NIDRR grantees are given money to do the work they described in their proposal which was deemed fundable by a panel of expert peer reviewers. So they go about their business engaging in the research and development process otherwise known as the "activity or work phase." Throughout this process, NIDRR project officers monitor their progress using a variety of strategies and tools. For more information on how NIDRR monitors its performance, and the performance its grantees, check out NIDRR's Performance Page.
A grantee's research and development process usually takes place over a number of years and the end result is usually: Publications and Products. NIDRR calls its publications and products outputs. There are four types of outputs produced by grantees. Click on an output type below to learn more and see what outputs are available to the public through NIDRR's library and information center known as the National Rehabilitation Information Center.
NARIC collects all different types of publications that are produced by our grantees. They then develop short abstracts about each publication and add the abstract and citation information to REHABDATA, a searchable database of rehabilitation literature which they maintain for NIDRR.
There are a number of ways to search for NIDRR-produced publications of interest to you. If you want to view a list of REHABDATA searches by NIDRR program and year, check out the links below:
- 84.133A—Disability and Rehabilitation Research Projects
- 84.133B—Rehabilitation Research and Training Centers (RRTCs)
- 84.133E—Rehabilitation Engineering Research Centers (RERCs)
- 84.133F—Mary E. Switzer Fellows
- 84.133G—Field-Initiated Projects (FIP)
- 84.133N—Model Spinal Cord Injury Systems
- 84.133P—Advanced Rehabilitation Research and Training Centers (ARRT)
- 84.133S—Small Business Innovation Research (SBIR)
Technology-Related Information and Products
Technology-related information usually refers to standards for doing something or building something the right way, i.e., standards for building a wheelchair, an accessible van, standards for a transporting a wheelchair user safely in a vehicle. Sometimes, the standards for doing something or building something the right way already exist but have become outdated because of new developments on the market.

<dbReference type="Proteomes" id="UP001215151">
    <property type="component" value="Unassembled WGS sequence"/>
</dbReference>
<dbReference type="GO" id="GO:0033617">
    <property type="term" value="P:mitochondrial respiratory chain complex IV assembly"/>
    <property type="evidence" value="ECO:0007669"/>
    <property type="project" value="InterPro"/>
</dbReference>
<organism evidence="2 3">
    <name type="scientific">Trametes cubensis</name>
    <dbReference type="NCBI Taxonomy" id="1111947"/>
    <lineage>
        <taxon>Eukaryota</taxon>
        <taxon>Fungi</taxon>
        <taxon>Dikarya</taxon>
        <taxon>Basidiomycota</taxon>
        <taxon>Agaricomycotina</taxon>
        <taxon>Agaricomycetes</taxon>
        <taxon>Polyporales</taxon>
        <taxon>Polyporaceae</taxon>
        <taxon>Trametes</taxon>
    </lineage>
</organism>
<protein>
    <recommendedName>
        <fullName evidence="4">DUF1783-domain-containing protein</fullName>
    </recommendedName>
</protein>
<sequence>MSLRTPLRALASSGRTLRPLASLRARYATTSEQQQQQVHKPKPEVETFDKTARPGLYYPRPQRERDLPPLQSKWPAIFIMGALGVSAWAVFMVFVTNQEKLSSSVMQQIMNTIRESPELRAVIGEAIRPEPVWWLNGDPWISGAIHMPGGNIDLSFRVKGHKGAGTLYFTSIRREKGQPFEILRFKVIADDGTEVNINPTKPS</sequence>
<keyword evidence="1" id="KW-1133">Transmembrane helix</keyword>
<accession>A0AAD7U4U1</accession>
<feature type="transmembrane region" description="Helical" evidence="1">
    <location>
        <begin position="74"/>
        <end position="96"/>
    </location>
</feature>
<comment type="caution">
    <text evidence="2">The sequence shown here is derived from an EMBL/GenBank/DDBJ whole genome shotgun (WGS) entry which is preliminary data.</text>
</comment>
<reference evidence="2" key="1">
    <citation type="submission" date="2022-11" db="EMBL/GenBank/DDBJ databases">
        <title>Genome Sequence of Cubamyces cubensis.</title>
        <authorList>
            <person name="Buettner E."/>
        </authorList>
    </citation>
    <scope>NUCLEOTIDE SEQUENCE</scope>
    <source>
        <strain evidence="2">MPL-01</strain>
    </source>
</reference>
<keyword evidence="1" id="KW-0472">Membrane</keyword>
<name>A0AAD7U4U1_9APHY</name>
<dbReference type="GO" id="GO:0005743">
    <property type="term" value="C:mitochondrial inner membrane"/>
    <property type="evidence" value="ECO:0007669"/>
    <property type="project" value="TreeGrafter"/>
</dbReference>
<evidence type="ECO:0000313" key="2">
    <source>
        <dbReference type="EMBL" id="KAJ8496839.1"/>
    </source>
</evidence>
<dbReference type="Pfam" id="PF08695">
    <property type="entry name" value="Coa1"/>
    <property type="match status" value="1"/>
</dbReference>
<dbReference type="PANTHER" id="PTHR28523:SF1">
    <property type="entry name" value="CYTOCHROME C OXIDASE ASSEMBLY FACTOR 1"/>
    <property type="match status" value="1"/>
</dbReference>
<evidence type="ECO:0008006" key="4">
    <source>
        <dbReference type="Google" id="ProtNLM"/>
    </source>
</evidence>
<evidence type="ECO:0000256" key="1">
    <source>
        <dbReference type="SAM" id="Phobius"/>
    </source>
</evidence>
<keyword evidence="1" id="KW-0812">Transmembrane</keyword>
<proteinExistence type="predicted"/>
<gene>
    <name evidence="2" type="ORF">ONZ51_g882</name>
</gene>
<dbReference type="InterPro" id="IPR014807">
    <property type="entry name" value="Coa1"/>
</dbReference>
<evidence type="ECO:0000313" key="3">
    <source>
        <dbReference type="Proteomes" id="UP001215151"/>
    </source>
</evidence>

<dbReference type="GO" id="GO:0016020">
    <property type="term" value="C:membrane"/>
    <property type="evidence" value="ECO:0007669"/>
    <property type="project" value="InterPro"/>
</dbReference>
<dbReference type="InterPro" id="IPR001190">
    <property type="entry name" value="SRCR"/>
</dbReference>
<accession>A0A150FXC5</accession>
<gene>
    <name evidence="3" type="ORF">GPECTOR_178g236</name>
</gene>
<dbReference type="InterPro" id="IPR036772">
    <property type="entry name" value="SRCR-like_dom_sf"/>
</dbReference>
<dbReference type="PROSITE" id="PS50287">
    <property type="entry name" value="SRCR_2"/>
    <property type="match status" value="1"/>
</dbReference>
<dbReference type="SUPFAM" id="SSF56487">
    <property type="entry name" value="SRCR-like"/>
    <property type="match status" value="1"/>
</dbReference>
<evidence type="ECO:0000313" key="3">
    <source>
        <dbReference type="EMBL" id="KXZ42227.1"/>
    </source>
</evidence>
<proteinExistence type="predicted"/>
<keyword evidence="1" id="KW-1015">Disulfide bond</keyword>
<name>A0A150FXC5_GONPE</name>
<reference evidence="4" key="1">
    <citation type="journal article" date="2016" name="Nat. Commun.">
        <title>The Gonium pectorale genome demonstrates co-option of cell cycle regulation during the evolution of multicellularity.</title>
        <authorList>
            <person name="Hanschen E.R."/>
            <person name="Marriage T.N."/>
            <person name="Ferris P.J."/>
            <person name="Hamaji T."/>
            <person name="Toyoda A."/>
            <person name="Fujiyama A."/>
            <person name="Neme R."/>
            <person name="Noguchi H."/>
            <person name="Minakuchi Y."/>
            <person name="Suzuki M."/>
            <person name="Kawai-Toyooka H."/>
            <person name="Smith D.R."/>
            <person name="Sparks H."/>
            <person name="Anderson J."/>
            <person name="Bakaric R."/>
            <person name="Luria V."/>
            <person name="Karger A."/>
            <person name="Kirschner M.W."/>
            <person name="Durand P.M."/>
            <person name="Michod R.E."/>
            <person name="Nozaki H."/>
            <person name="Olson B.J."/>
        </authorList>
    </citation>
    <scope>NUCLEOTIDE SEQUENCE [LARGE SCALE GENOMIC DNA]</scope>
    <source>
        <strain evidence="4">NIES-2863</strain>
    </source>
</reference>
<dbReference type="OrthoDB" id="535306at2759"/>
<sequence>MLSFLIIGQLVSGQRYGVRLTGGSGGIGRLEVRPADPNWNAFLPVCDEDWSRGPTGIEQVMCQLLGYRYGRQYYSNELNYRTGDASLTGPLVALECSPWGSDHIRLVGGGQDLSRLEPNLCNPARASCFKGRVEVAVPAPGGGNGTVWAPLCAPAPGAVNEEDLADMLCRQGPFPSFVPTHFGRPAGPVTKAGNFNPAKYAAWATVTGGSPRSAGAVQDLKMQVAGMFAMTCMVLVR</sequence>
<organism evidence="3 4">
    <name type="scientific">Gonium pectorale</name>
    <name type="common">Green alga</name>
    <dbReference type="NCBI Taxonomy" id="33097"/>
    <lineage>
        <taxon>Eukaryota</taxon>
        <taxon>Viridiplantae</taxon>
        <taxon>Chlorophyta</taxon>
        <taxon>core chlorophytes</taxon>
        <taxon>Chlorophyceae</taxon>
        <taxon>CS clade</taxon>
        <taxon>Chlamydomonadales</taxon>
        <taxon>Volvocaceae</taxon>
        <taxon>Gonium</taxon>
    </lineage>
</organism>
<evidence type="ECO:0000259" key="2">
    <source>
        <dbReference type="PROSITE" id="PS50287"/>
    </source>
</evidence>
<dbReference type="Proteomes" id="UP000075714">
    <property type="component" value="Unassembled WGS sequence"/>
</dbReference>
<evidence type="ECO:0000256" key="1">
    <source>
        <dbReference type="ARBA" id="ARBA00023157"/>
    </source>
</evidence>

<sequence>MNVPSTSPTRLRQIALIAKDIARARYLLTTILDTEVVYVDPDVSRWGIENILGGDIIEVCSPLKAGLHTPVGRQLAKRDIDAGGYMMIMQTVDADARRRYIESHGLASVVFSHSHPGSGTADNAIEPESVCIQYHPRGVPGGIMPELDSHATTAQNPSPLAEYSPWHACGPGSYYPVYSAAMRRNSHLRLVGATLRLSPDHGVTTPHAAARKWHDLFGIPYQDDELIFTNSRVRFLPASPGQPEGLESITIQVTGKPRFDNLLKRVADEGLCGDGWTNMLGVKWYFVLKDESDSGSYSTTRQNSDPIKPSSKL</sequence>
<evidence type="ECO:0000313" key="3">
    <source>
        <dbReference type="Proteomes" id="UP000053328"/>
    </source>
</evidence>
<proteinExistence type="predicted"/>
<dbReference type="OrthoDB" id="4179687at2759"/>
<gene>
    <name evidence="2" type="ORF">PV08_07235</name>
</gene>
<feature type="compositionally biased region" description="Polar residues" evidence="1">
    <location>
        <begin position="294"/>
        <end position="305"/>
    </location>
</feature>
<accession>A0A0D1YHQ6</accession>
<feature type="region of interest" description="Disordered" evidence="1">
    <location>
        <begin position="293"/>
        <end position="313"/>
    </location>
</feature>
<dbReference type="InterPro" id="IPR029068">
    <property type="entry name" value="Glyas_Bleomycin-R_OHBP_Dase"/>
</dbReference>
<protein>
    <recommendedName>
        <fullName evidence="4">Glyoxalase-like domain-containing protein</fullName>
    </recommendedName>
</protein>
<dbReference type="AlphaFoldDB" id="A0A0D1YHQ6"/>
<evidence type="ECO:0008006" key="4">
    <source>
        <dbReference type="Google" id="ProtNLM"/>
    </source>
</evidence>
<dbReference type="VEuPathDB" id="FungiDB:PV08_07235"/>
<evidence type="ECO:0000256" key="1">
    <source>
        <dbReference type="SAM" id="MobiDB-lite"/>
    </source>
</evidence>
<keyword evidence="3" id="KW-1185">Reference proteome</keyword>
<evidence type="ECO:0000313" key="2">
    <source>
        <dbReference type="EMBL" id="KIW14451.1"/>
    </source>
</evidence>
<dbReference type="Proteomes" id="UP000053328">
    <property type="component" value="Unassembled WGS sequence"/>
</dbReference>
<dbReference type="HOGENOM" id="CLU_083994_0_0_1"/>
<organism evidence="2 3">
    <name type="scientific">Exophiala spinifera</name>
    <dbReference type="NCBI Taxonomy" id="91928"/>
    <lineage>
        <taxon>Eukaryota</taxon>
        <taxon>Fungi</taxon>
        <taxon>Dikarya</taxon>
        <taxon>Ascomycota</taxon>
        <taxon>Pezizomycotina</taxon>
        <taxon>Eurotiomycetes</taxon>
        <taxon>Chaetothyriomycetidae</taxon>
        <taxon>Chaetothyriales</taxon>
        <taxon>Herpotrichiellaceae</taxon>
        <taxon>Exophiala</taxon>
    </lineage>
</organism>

Other standards for doing something or building something the right way do not exist because no one has ever tried to do what is being proposed. In either case, grantees from our Small Business Innovative Research (SBIR) program and our Rehabilitation Engineering Research Center (RERC) program are the ones that provide the brain power behind the standards work. Click here to view some documents that relate to engineering standards work.
Technology products usually refer to the "cool stuff" that people make, build, or write about. NIDRR RERC and SBIR grantees are also involved in making, building, or testing stuff. They do it following a process known as the design process. The process itself can be complicated but basically it starts with understanding a problem faced by group of users. Then interviewing the users to discover what features or needs the users care about or want the product to be able to do. Technology people then take this information, known as user requirements, and start to design, build, test and make something. The something they make is called a prototype which is then tested by a group of users for feedback. The prototype or product is then tweaked or re-designed and re-tested with the users until they satisfy the user requirements.
Information products are generally geared toward the layperson audience and can include things like "how-to" manuals, CDs, newsletters, brochures, training guides, etc. Our grantees produce many of these types of outputs.
An ever-increasing number of full text informational products is available from within REHABDATA, a database of rehabilitation and disability literature. For examples of full-text information products produced by NIDRR grantees in 2012, click here.
Hint: After clicking on the "click here" link above, a list of 2012 information products and their titles and NARIC Accession Numbers will appear. To learn how to obtain a full-text version of the information product, click on the hyperlinked-blue NARIC Accession Number.